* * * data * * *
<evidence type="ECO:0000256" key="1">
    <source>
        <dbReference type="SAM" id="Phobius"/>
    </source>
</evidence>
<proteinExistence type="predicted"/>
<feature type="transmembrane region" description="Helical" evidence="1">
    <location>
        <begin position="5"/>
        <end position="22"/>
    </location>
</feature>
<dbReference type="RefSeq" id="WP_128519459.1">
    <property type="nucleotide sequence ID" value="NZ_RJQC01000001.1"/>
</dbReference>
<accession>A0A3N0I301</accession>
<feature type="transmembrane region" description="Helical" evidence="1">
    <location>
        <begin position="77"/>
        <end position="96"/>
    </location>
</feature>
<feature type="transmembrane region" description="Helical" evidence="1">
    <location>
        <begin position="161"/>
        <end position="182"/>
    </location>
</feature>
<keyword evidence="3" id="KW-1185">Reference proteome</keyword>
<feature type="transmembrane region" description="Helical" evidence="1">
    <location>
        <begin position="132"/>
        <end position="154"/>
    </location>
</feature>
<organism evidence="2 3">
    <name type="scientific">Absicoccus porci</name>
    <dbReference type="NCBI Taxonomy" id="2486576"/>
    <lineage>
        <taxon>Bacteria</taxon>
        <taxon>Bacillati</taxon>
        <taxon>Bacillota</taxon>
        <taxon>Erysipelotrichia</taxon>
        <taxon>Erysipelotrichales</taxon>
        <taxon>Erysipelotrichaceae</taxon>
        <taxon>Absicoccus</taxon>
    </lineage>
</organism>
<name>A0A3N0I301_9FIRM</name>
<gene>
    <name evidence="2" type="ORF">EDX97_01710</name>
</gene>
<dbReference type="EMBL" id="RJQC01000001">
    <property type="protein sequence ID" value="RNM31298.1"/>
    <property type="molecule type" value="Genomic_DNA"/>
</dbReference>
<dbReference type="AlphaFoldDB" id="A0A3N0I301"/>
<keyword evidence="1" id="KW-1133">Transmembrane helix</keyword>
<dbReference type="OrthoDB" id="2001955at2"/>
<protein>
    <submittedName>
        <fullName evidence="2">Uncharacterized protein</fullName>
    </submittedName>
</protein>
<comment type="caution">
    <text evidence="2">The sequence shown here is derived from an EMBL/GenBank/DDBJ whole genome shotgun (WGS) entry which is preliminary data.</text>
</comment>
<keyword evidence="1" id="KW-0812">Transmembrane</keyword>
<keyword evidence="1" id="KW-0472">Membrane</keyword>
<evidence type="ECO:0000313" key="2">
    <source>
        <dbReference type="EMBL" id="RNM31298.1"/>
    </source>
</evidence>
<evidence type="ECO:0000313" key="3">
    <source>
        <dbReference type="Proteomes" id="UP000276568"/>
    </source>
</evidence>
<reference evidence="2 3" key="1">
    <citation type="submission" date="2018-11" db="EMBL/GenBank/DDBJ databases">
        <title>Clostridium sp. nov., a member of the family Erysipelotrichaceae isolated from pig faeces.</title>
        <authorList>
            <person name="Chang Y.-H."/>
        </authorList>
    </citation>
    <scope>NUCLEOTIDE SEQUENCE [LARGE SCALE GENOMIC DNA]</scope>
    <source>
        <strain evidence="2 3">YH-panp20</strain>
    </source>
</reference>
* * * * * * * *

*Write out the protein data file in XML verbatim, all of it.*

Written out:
<evidence type="ECO:0000256" key="1">
    <source>
        <dbReference type="SAM" id="Phobius"/>
    </source>
</evidence>
<proteinExistence type="predicted"/>
<feature type="transmembrane region" description="Helical" evidence="1">
    <location>
        <begin position="5"/>
        <end position="22"/>
    </location>
</feature>
<dbReference type="RefSeq" id="WP_128519459.1">
    <property type="nucleotide sequence ID" value="NZ_RJQC01000001.1"/>
</dbReference>
<accession>A0A3N0I301</accession>
<feature type="transmembrane region" description="Helical" evidence="1">
    <location>
        <begin position="77"/>
        <end position="96"/>
    </location>
</feature>
<feature type="transmembrane region" description="Helical" evidence="1">
    <location>
        <begin position="161"/>
        <end position="182"/>
    </location>
</feature>
<keyword evidence="3" id="KW-1185">Reference proteome</keyword>
<feature type="transmembrane region" description="Helical" evidence="1">
    <location>
        <begin position="132"/>
        <end position="154"/>
    </location>
</feature>
<organism evidence="2 3">
    <name type="scientific">Absicoccus porci</name>
    <dbReference type="NCBI Taxonomy" id="2486576"/>
    <lineage>
        <taxon>Bacteria</taxon>
        <taxon>Bacillati</taxon>
        <taxon>Bacillota</taxon>
        <taxon>Erysipelotrichia</taxon>
        <taxon>Erysipelotrichales</taxon>
        <taxon>Erysipelotrichaceae</taxon>
        <taxon>Absicoccus</taxon>
    </lineage>
</organism>
<name>A0A3N0I301_9FIRM</name>
<gene>
    <name evidence="2" type="ORF">EDX97_01710</name>
</gene>
<dbReference type="EMBL" id="RJQC01000001">
    <property type="protein sequence ID" value="RNM31298.1"/>
    <property type="molecule type" value="Genomic_DNA"/>
</dbReference>
<dbReference type="AlphaFoldDB" id="A0A3N0I301"/>
<keyword evidence="1" id="KW-1133">Transmembrane helix</keyword>
<dbReference type="OrthoDB" id="2001955at2"/>
<protein>
    <submittedName>
        <fullName evidence="2">Uncharacterized protein</fullName>
    </submittedName>
</protein>
<comment type="caution">
    <text evidence="2">The sequence shown here is derived from an EMBL/GenBank/DDBJ whole genome shotgun (WGS) entry which is preliminary data.</text>
</comment>
<keyword evidence="1" id="KW-0812">Transmembrane</keyword>
<keyword evidence="1" id="KW-0472">Membrane</keyword>
<evidence type="ECO:0000313" key="2">
    <source>
        <dbReference type="EMBL" id="RNM31298.1"/>
    </source>
</evidence>
<evidence type="ECO:0000313" key="3">
    <source>
        <dbReference type="Proteomes" id="UP000276568"/>
    </source>
</evidence>
<reference evidence="2 3" key="1">
    <citation type="submission" date="2018-11" db="EMBL/GenBank/DDBJ databases">
        <title>Clostridium sp. nov., a member of the family Erysipelotrichaceae isolated from pig faeces.</title>
        <authorList>
            <person name="Chang Y.-H."/>
        </authorList>
    </citation>
    <scope>NUCLEOTIDE SEQUENCE [LARGE SCALE GENOMIC DNA]</scope>
    <source>
        <strain evidence="2 3">YH-panp20</strain>
    </source>
</reference>